SOURCES: Gisele Wolf-Klein, M.D., director, geriatric education, Northwell Health, New Hyde Park, N.Y.; Bruce Polsky, M.D., chairman, department of medicine, Winthrop-University Hospital, Mineola, N.Y.; Jan. 28, 2016, Preventing Chronic Disease
THURSDAY, Jan. 28, 2016 (HealthDay News) -- Do you worry that forgetting names, or where you put your keys, might be a sign of impending dementia? If you're like most older Americans, you don't bring this up with your doctor, a new study shows.
Researchers who looked at federal government data on more than 10,000 people found that in 2011, only 1 in 4 adults aged 45 or older discussed memory problems with a health care professional during a routine checkup.
In fact, the likelihood that a person would admit to a memory problem in a doctor's office visit actually declined with advancing age, says a team led by Mary Adams, of On Target Health Data in West Suffield, Conn.
The findings were published Jan. 28 in the journal Preventing Chronic Disease.
"Routine checkups are a missed opportunity for assessing and discussing memory problems for the majority of older adults," Adams said in a journal news release.
Experts agreed that the stigma around memory loss and dementia may hold people back from discussing these issues with their physicians.
"Because dementia is unfortunately an all too common illness, older adults are quite familiar with its heralding signs and symptoms, which they have painfully observed in a long time neighbor or a family member," said Dr. Gisele Wolf-Klein, director of geriatric education at Northwell Health in New Hyde Park, N.Y.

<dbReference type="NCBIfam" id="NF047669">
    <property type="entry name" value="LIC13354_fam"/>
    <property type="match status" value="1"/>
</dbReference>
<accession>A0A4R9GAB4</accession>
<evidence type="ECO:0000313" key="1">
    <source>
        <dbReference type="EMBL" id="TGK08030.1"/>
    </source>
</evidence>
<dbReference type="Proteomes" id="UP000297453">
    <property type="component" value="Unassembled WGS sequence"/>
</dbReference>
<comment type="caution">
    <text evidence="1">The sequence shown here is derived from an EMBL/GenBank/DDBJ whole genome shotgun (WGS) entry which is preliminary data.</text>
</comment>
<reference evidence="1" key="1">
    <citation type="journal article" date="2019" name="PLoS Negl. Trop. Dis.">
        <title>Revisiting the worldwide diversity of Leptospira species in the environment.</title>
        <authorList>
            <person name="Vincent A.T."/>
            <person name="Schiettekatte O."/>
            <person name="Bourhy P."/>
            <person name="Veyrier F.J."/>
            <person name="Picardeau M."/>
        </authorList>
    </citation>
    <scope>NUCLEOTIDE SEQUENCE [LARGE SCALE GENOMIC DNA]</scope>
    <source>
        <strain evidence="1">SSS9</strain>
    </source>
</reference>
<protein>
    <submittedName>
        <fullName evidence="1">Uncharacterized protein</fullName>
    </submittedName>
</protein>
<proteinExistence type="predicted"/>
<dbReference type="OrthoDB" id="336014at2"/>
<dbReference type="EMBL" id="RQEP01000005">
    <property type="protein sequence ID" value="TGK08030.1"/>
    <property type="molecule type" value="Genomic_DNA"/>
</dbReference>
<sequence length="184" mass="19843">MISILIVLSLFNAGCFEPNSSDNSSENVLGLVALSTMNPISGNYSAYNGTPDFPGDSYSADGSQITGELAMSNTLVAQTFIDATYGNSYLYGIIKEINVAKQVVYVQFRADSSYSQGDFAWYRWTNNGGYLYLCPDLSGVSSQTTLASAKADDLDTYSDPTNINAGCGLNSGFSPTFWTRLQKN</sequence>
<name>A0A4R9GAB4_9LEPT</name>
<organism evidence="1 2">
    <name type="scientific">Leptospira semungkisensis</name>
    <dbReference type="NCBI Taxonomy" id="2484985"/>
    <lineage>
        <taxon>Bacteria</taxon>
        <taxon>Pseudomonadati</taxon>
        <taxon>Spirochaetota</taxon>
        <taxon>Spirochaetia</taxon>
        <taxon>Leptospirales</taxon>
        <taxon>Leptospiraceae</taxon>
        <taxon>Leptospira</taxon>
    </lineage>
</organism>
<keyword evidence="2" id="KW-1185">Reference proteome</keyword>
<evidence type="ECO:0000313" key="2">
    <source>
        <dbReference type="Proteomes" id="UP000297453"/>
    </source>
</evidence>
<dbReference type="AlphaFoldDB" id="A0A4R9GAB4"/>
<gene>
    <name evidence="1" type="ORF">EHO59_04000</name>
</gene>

"This reality leads to denial and avoidance, both on the part of the patient and the physician," she said. "'As long as we don't mention it, maybe it's just normal aging.'"
But mentioning memory troubles is important, because it doesn't necessarily have to herald dementia, Wolf-Klein said. "Memory loss may well not be due to dementia, but another highly treatable condition, such as depression," she noted.
And if it is linked to dementia, recognizing that fact early is crucial, she said.
"Patients can promptly meet with family members and elder law advisers, who can best help them in making individualized decisions for their care, rather than rely on last-minute decisions completed by family members at a time when patients now lack capacity," Wolf-Klein said.
Dr. Bruce Polsky is chair of the department of medicine at Winthrop-University Hospital in Mineola, N.Y. He acknowledged that talking about "memory loss and the possibility of the early development of dementia is a difficult discussion for both the physician and patient, mostly because of the long-term implications."
But early diagnosis of dementia can be important, he said.
"Even mild memory loss associated with early Alzheimer's disease may be improved with some of the medicines now available, although these medications do not stop the progression of the disease," he said. "Lifestyle modifications, such as smoking cessation, may also be of value in some cases."
"Although it is difficult for individuals to assess whether their own subtle memory loss is 'normal' or not, open discussion with their physician and, in some cases, testing may result in answers that could potentially lead to treatment and improved functioning," according to Polsky.
Find out more about memory loss and Alzheimer's disease at the Alzheimer's Association.